"Israel is not a deeply polarized society, outside of the narrow Netanyahu question," Daniel Levy, a former Israeli negotiator and president of the U.S. / Middle East Project, told Newsweek. "There's actually a deep consensus around the broader narrative of how Israel understands the region and the world, and around the preference for Trump."

Still, even Israelis—beginning with their prime minister—are beginning to adjust to the possibility of a Biden presidency. The overall assumption is that Biden will have plenty on his plate domestically and will be in no rush to wade into the Israeli-Palestinian conflict. He might try and reset the rapprochement with Iran, but dynamics set in motion by Trump's first term make it even more of an uphill battle. And this is where Israel's own political divide comes into play: moderate centrists, led by Benny Gantz, are a few seats away from a majority coalition, and they would certainly prefer to work with Biden, if only because of how tightly allied Netanyahu and his party are with Trump's administration, Levy said. Biden, meanwhile, is seen as a traditional, pro-Israel Democrat: "They don't really buy the argument about the entire Democratic party turning anti-Israel."

"The fear for Netanyahu is not so much getting Biden as losing Trump," Levy added. "The hard right doesn't want to lose what they gained under Trump, and they do feel threatened by a Biden presidency because he won't go along with projects like annexation, and because Biden might appoint people who distrust and dislike Netanyahu since their days in the Obama administration."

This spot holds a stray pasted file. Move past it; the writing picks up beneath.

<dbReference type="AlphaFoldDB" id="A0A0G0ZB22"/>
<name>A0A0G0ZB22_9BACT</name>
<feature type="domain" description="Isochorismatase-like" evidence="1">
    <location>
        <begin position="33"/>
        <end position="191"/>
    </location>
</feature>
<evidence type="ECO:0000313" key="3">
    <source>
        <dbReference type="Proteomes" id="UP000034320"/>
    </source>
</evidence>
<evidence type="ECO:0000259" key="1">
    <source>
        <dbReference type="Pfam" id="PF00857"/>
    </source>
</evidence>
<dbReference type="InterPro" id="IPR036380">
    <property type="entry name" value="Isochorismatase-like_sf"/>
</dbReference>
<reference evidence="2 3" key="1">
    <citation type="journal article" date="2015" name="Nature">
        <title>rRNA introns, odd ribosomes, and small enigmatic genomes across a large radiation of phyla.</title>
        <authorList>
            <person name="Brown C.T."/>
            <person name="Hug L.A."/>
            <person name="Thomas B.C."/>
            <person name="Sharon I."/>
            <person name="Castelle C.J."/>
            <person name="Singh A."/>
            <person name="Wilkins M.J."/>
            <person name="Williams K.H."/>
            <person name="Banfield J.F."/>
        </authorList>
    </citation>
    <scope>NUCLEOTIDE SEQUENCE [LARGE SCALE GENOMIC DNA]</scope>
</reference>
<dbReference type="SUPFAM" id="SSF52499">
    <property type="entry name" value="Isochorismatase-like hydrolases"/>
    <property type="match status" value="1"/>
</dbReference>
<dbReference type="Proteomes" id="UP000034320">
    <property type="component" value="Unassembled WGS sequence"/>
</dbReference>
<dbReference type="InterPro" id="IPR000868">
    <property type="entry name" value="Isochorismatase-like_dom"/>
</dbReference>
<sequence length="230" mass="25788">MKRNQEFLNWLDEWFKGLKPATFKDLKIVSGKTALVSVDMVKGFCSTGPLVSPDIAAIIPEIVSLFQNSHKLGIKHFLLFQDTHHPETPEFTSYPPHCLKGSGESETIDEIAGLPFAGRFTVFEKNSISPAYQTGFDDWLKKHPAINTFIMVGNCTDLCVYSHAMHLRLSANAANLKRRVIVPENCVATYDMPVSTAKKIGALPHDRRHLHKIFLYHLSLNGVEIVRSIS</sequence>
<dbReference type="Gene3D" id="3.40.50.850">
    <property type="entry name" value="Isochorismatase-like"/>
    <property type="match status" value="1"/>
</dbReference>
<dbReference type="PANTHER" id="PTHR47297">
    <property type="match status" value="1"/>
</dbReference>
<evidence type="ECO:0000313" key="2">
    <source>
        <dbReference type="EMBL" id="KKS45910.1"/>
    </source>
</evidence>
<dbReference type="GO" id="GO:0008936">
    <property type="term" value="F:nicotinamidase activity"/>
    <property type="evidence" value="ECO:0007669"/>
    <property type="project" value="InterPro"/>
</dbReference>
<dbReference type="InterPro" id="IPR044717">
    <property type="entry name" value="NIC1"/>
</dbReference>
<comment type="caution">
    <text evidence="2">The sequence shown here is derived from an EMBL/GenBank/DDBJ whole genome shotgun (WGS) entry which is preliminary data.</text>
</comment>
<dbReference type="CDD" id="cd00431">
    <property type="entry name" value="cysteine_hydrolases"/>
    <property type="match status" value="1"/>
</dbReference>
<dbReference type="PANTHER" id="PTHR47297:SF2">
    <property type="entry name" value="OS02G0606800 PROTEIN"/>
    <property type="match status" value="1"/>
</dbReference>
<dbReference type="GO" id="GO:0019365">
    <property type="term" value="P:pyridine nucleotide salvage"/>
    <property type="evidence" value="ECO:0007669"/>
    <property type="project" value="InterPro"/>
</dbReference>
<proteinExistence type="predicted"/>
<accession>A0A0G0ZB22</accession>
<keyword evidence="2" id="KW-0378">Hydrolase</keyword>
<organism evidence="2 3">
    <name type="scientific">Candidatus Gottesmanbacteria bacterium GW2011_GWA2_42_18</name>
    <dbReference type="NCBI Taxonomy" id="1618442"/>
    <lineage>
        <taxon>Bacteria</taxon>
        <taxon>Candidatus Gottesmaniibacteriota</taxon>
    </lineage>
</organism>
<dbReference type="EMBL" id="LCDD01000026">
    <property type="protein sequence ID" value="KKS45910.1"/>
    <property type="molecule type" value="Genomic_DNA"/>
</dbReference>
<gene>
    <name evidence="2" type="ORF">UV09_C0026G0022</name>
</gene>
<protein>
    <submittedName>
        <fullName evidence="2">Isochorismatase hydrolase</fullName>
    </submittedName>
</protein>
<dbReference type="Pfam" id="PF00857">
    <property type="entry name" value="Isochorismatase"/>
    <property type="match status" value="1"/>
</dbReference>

And while the Israeli hard right might indeed find it difficult to get game-changers like unilateral annexation past a Biden administration, there's little reason to fear Biden will roll back the status quo. It's practically impossible to see him undoing the Abraham Accords, or even moving the U.S. embassy back to Tel Aviv, and nothing so far suggests America's longstanding, bipartisan commitment to military aid to Israel will change on his watch.

The Israeli prime minister, meanwhile, is already positioning himself to engage a potential Biden administration. Famously interventionist when it comes to domestic American politics, Netanyahu hung back on the sidelines in this election; having needled Obama throughout his presidency and praised Trump throughout his first term, the Israeli leader is hedging his bets.

Trump: “Do you think Sleepy Joe could have made this deal, Bibi, Sleepy Joe?”

Israeli PM Netanyahu: "Uh ... well ... Mr. President, one thing I can tell you is we appreciate the help for peace from anyone in America." pic.twitter.com/LU02tEOXtK

— The Recount (@therecount) October 23, 2020

On Friday before last, announcing the normalization of relations between Israel and Sudan via a publicly staged telephone call with Netanyahu, the American president all but begged the prime minister for an endorsement. "Do you think Sleepy Joe could have made this deal, Bibi? Sleepy Joe?" Trump asked, looking expectantly at the cameras. After the briefest of pauses, Netanyahu demurred. "Uh ... well ... Mr. President, one thing I can tell you is we appreciate the help for peace from anyone in America," he replied—separating "any one," for emphasis. And only then, almost as an afterthought: "We appreciate what you've done, enormously." Against the backdrop of Trump's poor prospects for reelection, this sounded almost like goodbye.